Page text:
In my view, Pinterest has become one of the “big three” social media platforms that nonprofit organizations should be active on (Facebook and Twitter being the other two). Honestly, I think that Pinterest is usually a must for any organization that wants to build internet traffic, increase awareness about causes and otherwise reap the benefits of the social web.
Pinterest for Nonprofits? Five Reasons why:
First, to increase web traffic. Simply, Pinterest can generate a lot of visits to your organization’s website. AllRecipes.com’s Pinterest story offers a dramatic example of the traffic potential; They noticed a huge surge in referral traffic from Pinterest and then added a “Pin It” button on each of their recipe pages. Further, they designed a new page template in which the Pin It button was featured prominently and more importantly, made it super easy for users to share recipes. The results were dramatic:
Within three months, more than 50,000 recipes were pinned resulting in 139 million Pinterest impressions, and clicks on Allrecipes’ Pinterest content increased more than 900%. See the complete AllRecipes.com Pinterest Case Study for more info.
Second, to educate and increase awareness. Pinterest is a great forum to inform people about your organization, causes, campaigns, etc. However, be careful to avoid blatant promotion. In his excellent post, “12 Ways to Use Pinterest for Nonprofits“, John Haydon states:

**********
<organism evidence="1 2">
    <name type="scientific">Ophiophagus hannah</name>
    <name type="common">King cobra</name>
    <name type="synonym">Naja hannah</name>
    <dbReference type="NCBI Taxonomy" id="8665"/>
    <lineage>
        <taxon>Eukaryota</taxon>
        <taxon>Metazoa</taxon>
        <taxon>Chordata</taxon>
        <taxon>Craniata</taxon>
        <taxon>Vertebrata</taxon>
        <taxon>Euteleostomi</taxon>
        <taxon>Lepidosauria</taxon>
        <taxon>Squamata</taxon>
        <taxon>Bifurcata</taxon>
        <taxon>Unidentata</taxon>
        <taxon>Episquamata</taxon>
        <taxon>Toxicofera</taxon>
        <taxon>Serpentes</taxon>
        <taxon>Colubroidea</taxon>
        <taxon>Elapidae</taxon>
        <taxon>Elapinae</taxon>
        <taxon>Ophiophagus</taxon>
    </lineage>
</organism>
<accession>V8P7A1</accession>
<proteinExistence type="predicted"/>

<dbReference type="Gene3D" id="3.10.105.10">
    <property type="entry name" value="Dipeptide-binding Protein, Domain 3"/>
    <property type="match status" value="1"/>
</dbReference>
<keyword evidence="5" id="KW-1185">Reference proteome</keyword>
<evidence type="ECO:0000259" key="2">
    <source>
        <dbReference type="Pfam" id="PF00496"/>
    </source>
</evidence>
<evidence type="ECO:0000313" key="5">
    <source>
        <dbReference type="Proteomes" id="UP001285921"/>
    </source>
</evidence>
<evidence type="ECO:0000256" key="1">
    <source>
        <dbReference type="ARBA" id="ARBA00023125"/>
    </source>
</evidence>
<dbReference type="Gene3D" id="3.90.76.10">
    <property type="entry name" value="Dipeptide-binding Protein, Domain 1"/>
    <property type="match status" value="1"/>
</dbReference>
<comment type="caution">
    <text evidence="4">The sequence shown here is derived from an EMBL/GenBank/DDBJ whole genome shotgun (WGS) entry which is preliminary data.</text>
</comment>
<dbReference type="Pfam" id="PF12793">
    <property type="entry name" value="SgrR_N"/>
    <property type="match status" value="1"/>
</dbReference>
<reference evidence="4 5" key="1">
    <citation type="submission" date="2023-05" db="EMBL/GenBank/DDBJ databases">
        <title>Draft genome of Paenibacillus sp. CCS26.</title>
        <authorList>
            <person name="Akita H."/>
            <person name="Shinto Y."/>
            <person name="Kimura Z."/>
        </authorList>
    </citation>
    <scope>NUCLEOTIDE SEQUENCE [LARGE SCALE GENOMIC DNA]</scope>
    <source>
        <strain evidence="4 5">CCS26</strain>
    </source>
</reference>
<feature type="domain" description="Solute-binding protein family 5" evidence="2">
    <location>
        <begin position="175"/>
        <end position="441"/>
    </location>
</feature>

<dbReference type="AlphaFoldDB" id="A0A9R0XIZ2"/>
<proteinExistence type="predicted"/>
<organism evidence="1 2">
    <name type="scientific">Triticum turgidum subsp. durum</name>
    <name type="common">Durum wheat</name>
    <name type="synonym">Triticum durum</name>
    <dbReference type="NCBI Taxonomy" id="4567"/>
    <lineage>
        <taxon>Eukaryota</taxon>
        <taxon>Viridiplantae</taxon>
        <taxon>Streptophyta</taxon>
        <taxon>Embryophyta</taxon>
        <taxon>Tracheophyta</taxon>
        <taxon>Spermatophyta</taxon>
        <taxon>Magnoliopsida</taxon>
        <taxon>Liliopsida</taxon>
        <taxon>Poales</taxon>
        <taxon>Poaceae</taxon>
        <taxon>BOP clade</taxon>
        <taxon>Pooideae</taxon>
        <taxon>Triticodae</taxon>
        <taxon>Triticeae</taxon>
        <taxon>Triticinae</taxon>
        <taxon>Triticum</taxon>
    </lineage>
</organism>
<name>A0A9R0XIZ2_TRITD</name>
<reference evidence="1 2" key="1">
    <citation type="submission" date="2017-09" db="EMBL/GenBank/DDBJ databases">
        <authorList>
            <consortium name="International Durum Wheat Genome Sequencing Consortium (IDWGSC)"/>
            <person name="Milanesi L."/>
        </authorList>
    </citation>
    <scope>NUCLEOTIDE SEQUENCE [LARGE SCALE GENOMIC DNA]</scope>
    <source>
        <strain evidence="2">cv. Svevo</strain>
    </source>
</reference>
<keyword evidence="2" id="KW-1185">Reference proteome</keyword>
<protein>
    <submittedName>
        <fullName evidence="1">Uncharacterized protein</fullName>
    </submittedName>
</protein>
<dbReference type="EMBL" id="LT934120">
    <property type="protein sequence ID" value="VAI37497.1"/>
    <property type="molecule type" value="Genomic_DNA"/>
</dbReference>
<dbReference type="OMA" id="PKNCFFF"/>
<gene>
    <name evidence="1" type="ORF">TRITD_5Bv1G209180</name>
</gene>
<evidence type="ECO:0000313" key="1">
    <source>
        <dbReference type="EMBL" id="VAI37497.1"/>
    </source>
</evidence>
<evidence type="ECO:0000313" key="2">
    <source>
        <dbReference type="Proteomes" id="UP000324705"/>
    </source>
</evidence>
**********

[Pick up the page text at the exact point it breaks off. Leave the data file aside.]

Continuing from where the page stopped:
Like the other social media networks, Pinterest is not a place to blatantly promote your organization. You will turn people away if you constantly push your cause. Instead, pin images that capture the lifestyle and essence of your organization while building a community of potential donors and volunteers who share the same interests.
An extremely cool and clever example of a successful Pinterest campaign used to educate and increase awareness is this campaign from UNICEF.
Third (as an extension of the first two benefits), to increase your following. Simply, organizations that are actively pinning will be able to gain new followers. If you are active and pinning interesting stuff, there will definitely be Pinterest users who will see your pins and develop an interest in your organization.
Fourth, to engage and understand. This quote from the Huffington Post article, “Pinterest for Nonprofits: 7 Organizations to Watch,” sums up this benefit nicely: “In the end, nonprofit Pinterest users might learn a thing or two about their audience, and a large audience will get the chance to learn about the organization.”
Finally, to fundraise. Pinterest lends itself well to cause marketing; An article from SelfishGiving.com tells how Elizabeth Arden and the nonprofit Look Good Feel Better worked together to execute a fundraising campaign and gives 4 specific and straightforward steps on how to fundraise with Pinterest.
I understand the benefits of Pinterest for Nonprofits. Now what?
If you are not already on, sign up for Pinterest today! If you are eager to get started but at a loss on what to post on Pinterest, here are 42 great creative Pinterest ideas for nonprofits that should give you a great start.
I’ll be following this up in a few days with a post on some examples of Hawaii organizations that I think are using Pinterest well that should hopefully give local organizations some inspiration. If you or your organization needs help on how to best utilize Pinterest, contact me and I’ll be happy to give you some ideas. Mahalo for reading… now get pinning!